`Would you tell me a little bit about your religion?'
MOST religious people feel a bit uneasy when asked this question. It's not that they mind sharing something of their faith in the normal course of day-to-day contacts, perhaps on an airplane, at a party, or visiting with a co-worker. Rather the challenge is compressing their deepest convictions into a few simple, appropriate statements. Yet the New Testament urges, ``Be ready always to give an answer to every man that asketh you a reason of the hope that is in you with meekness and fear.''1 And the Apostle Paul wrote the early Christians, ``Let your speech be alway with grace, seasoned with salt, that ye may know how ye ought to answer every man.''2
When a Christian Scientist is asked to share something about his religion, he almost always will tell about his view of God. Christian Science teaches that God's love is powerful and practical; that God is not remote or inaccessible but knowable through prayer as divine Love, as omnipresent Spirit.
If it seems appropriate, he might say that Christian Science accepts God as the only true creator and that His creation, man, is not the fleshly mortal he appears to be but is the very likeness of Spirit, indestructible and wholly good. This is everyone's true selfhood, the ``new man'' to be revealed, as the ``old man,'' to use St. Paul's words, is put off through purified thinking and living.
Christian Science rejects the notion that an all-loving and all-powerful God could somehow permit His creation to fall away from His care. So it sees sin, disease, limitation, as conquerable, healable. Evil is understood as temporary, a false product of the ``carnal mind,'' to use another of Paul's terms, which must fall before an understanding of God's supremacy. Since evil is godless, it is creatorless and need not be accepted as an inescapable reality.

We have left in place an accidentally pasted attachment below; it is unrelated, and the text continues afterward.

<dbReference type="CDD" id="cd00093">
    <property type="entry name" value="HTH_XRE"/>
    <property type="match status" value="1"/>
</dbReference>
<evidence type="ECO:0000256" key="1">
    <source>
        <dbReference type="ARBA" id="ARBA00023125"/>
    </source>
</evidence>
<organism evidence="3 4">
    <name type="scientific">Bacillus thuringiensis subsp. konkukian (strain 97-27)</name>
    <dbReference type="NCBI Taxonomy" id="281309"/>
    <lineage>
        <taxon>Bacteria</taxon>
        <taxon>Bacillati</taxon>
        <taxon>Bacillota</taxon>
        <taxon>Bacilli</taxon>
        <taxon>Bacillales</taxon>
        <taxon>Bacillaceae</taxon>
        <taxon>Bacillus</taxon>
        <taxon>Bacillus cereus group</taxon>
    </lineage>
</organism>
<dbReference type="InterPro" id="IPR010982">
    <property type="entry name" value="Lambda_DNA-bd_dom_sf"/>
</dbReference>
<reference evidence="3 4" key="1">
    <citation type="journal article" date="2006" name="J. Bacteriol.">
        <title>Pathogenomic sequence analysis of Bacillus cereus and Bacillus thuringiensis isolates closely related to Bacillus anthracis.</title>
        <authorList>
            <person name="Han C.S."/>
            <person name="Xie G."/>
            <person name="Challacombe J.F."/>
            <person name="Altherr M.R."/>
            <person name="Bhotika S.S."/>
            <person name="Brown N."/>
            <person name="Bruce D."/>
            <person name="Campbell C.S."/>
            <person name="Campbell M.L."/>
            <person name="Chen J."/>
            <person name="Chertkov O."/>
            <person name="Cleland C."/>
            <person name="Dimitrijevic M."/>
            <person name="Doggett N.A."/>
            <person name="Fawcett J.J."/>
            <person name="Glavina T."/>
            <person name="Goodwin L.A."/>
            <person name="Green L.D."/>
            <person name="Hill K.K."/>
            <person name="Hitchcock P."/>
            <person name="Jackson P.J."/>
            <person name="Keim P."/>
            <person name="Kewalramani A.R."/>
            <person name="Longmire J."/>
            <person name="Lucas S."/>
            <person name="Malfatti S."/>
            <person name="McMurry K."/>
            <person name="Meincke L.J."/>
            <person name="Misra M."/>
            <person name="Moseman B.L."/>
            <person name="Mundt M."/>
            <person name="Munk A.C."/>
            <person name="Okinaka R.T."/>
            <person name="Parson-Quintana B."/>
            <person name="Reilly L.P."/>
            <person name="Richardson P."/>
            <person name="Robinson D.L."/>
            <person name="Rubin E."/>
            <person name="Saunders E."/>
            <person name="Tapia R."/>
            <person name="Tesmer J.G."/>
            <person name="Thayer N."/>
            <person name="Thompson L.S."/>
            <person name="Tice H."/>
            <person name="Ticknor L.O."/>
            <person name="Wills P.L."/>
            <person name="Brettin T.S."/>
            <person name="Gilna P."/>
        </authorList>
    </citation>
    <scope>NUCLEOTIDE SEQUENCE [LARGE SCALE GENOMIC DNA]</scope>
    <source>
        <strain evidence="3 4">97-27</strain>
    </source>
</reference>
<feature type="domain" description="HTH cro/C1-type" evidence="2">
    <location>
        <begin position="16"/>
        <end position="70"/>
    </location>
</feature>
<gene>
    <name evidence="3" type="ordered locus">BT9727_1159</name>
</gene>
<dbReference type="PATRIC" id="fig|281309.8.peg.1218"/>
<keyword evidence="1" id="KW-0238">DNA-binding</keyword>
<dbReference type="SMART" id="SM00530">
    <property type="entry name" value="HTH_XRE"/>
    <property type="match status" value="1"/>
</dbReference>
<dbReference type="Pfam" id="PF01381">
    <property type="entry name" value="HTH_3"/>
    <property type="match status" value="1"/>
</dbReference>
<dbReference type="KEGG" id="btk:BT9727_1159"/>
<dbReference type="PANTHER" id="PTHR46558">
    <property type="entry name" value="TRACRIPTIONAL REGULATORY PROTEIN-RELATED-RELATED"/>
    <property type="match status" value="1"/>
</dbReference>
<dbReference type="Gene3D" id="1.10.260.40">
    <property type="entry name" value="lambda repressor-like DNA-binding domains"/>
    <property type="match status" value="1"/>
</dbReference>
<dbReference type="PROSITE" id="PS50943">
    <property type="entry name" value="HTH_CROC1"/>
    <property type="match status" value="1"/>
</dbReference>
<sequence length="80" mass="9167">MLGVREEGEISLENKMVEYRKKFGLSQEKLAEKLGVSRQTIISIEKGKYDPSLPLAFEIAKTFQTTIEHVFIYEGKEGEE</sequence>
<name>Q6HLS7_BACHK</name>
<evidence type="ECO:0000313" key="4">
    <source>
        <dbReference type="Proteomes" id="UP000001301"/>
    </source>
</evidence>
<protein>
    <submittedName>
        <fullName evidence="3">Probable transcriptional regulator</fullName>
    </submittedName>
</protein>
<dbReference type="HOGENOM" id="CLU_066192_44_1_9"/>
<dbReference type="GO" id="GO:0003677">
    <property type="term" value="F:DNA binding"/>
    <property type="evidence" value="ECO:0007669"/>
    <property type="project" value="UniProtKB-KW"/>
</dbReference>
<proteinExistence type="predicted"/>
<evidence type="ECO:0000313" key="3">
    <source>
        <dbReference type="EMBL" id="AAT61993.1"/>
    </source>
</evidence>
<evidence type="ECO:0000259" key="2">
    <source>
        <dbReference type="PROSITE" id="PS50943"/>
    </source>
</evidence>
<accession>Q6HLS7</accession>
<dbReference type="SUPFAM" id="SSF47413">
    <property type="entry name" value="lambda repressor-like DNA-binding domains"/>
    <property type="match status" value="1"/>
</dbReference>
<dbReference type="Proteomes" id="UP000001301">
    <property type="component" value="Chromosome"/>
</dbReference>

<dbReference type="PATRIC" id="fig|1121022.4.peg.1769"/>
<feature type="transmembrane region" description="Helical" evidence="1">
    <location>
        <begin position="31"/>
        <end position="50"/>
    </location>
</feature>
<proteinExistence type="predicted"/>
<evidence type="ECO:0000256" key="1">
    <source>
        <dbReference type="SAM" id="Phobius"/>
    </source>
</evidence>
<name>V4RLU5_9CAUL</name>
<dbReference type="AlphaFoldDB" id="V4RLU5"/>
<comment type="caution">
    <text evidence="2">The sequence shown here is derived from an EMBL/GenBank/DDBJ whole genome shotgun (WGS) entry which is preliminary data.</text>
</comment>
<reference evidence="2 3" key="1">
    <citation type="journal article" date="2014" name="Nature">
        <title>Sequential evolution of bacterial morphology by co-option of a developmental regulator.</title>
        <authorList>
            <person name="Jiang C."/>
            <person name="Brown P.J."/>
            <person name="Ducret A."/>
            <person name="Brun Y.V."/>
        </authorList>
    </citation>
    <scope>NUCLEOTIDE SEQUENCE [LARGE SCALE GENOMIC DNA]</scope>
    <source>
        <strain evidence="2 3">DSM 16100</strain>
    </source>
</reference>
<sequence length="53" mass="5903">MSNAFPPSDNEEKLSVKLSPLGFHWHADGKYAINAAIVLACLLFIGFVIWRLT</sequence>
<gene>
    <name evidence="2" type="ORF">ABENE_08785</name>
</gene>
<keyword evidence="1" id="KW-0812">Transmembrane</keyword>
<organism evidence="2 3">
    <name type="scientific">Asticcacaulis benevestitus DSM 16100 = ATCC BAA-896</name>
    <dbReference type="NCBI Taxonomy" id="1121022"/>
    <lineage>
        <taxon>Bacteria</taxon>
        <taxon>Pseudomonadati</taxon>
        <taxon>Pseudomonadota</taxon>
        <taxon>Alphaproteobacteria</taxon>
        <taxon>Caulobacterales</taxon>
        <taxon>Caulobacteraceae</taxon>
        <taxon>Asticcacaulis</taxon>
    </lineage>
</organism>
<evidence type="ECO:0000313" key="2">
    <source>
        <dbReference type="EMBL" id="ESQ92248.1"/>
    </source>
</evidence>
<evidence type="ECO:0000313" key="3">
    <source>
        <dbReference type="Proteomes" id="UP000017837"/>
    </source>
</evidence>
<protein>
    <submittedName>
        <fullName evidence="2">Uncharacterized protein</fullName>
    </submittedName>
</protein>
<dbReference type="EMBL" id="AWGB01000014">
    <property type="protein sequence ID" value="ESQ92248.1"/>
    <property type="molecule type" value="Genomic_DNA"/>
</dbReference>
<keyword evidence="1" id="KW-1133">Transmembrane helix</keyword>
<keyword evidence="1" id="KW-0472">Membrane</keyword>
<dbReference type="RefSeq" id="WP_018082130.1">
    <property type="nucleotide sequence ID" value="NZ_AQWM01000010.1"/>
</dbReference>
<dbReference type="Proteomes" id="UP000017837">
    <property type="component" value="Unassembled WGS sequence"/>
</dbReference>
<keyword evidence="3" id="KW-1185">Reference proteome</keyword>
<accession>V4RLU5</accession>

A Christian Scientist would likely mention that Christ Jesus is his Saviour and Way-shower and that one is saved from evil as he endeavors to live what Jesus has taught. The Christian Scientist believes that Jesus expected his followers to heal sin, sickness, fear, and so forth through wholehearted communion with God.
If the questioner seems interested in learning more, he could be told that most major cities have Christian Science churches and Reading Rooms where visitors are always welcome. He might be encouraged to obtain a copy of the textbook Christian Scientists study along with the Bible -- Science and Health with Key to the Scriptures by Mary Baker Eddy.3 This book contains a complete statement of Christian Science and is available in many public libraries and in all Reading Rooms. It is by no means a substitute for the Bible, since its very basis is Biblical. One of the tenets of Christian Science, found in Science and Health, says, ``As adherents of Truth, we take the inspired Word of the Bible as our sufficient guide to eternal Life.''4
One final point. When we share even a few statements about our faith, don't we need to be conscious of the necessity of trying to live what we proclaim? Our words are ``alway with grace'' and ``seasoned with salt'' only to the extent that our daily life stands behind them. In this regard a Christian Scientist might very well relate an example from his experience where his prayer has led him to feel God's renewing love. This love may have been expressed in physical healing, guidance, a lessening of some conflict.
Sharing a little bit about one's religion is seldom easy to do. But when one speaks with honesty and simplicity, blessings can follow. There is never a need to impress or manipulate one's questioner, since God's love is best communicated through respect and kindness.
1I Peter 3:15. 2Colossians 4:6. 3The Discoverer and Founder of Christian Science. 4Science and Health, p. 497.
You can find more articles like this one in the Christian Science Sentinel, a weekly magazine. DAILY BIBLE VERSE: A man hath joy by the answer of his mouth: and a word spoken in due season, how good it is!